After the U.S. Supreme Court announced the death of 87-year-old icon Ruth Bader Ginsburg, it took less than an hour for Senate Democrats chief Chuck Schumer to start the political dispute on Twitter that everyone had expected and feared.
May Donald Trump and the Senate by Republican majority appoint a judge so shortly before Election Day on Nov. 3 and after voting has already begun in some states, further consolidating the Conservative majority in the Supreme Court? Is that against the unwritten rules of political culture? And which are they actually?
The dispute shows once again the fragility of a democracy whose political culture has deteriorated, whose unwritten rules of political behavior have become a matter of negotiation – unrecognizable.
From a formal and legal point of view, the U.S. Constitution defines the process of appointing judges as follows (with, as is so often the case, nothing but dry words): The president has the right to nominate persons for the highest judicial office and to appoint them after consultation and approval by the Senate.
Video 9/19/2020, 10:38 am 1:47 pm US Liberal Constitutional Judge Ruth Bader Ginsburg is dead
The Senate can therefore reject these candidates, even if it very rarely did so for a long period of time. The rules of what this ‘consultation and approval’ looks like in the Senate are given by the House itself, and so the process has recently become politically instrumental.
With the increasing political polarization of the US, the struggle for the highest office of judge became increasingly fierce. Donald Trump came up explicitly with a promise to his conservative and religious voters to establish a conservative majority in the US Supreme Court (for a long time, because the judges are appointed for life).
He nourished the long-held hope of reversing legal liberalization of abortion and the final decision of the Supreme Court – Roe v. Wade from 1973 -.
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When Chief Justice Antonin Scalia died nine months before the end of Barack Obama’s second term, Mitch McConnell, then and now the Republican majority leader in the Senate, prevented a replacement. He simply has not set a Senate vote for Obama-proposed candidate Merrick Garland. McConnell argued at the time, ‘The American people should have a say in the designation. The position may therefore only be filled after the election ”.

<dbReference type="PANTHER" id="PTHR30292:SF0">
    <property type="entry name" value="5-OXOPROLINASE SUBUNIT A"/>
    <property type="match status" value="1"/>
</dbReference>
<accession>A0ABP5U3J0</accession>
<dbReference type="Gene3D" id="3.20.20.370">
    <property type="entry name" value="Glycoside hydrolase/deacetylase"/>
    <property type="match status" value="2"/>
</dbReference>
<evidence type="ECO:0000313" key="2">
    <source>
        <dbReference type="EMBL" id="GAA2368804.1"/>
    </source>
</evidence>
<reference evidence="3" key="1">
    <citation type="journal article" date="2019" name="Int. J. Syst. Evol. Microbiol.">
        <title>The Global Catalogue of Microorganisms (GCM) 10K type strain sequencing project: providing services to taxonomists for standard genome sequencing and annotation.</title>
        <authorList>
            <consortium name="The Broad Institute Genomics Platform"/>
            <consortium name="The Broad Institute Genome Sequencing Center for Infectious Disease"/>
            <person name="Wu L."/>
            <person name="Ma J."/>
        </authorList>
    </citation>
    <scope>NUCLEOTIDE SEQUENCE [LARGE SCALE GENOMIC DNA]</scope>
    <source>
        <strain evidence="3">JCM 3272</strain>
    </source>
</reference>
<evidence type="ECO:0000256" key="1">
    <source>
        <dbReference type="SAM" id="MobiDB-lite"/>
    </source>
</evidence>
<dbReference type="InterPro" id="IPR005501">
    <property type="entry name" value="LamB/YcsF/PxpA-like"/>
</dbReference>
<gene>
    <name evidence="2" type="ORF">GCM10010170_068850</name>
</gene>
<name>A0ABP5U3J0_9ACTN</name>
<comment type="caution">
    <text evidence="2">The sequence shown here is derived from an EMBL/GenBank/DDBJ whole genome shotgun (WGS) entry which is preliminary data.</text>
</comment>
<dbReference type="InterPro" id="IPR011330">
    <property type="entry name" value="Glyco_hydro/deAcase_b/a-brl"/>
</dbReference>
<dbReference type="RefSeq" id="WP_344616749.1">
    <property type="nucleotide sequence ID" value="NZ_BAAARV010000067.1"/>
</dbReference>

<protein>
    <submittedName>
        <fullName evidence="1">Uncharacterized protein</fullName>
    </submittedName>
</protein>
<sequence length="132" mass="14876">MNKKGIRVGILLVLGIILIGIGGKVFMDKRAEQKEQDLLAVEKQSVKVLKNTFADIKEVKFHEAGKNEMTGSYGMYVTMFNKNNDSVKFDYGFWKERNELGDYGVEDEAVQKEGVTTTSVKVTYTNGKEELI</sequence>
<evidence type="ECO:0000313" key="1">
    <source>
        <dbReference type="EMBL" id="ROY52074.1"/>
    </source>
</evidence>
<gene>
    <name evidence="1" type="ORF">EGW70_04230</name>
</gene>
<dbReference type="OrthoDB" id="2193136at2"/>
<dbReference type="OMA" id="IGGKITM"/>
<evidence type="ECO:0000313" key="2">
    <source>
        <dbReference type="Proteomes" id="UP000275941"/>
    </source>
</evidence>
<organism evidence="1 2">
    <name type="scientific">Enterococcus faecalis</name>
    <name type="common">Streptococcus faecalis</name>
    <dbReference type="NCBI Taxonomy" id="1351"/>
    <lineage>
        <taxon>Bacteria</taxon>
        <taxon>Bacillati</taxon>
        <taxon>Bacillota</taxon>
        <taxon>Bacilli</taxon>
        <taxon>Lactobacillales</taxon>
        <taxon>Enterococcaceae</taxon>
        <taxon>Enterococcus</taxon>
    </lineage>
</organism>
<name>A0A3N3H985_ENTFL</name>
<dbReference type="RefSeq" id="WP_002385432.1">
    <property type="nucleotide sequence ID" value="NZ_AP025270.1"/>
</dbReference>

An hour after the death of Ruth Bader Ginsburg, the Democratic minority leader in the Senate literally repeated McConnell’s 2016 statement.
Even Barack Obama himself wrote in a post-judge statement that it is a “basic principle of the law – and everyday fairness” that rules are applied consistently and not in the way that suits them or is beneficial.
Democrats are now declaring an unwritten rule of the prevailing political culture – no more constitutional judges to be appointed in the last election year – that their opponents have just invented and fought and condemned themselves four years ago. As late as 2017, Democrats in the Senate retaliated against McConnell for blocking Obama’s nomination.
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With a filibuster, an endless debate that could only have ended with a three-fifths majority, they initially prevented a vote on the Donald Trump candidate for the seat of Antonin Scalia, Neil Gorsuch.
The Republicans then abolished the filibuster in the appointment of judges with their majority in the Senate, Gorsuch has now been appointed. On the night of Bader Ginsberg’s death, Hillary Clinton called on the Rachel Maddow Show to use every procedural trick to avoid being nominated for election.
Filibusters, procedural tricks, inventing and reinterpreting unwritten rules. The recent history of judge appointments in the US shows that both sides, Democrats and Republicans alike, did everything they could to damage the legitimacy of the process. On both sides, respect for office and the authority to appoint the president was subordinate to the culture war.
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Democrats believed that their fight for social progress should take precedence over the appointment of judges – even when the Americans had just decided in 2016 with the election of Donald Trump for a socio-political recovery. The Republicans, in turn, declared that their religious and ideological conservatism was the main goal – and used Barack Obama to appoint a judge.
The result is fatal. The politically correct and the formally legal fall apart where they should not fall apart – in the latter case in the rule of law. This should have a significant impact on the acceptance of the judges’ rulings in the population. The court already seems extremely politicized: as if the constitution is nothing more than an instrument for the continuation of the social culture war in the field of law.
In a democracy, in all political disputes, the constitution must remain the common basis on which all political parties can agree. This includes the impartial recognition of the Constitutional Court, which is responsible for the interpretation. In the US, it has been shown again today, there is no additional or impartial body, not even the highest court. It loses its ability to calm conflict and stabilize society.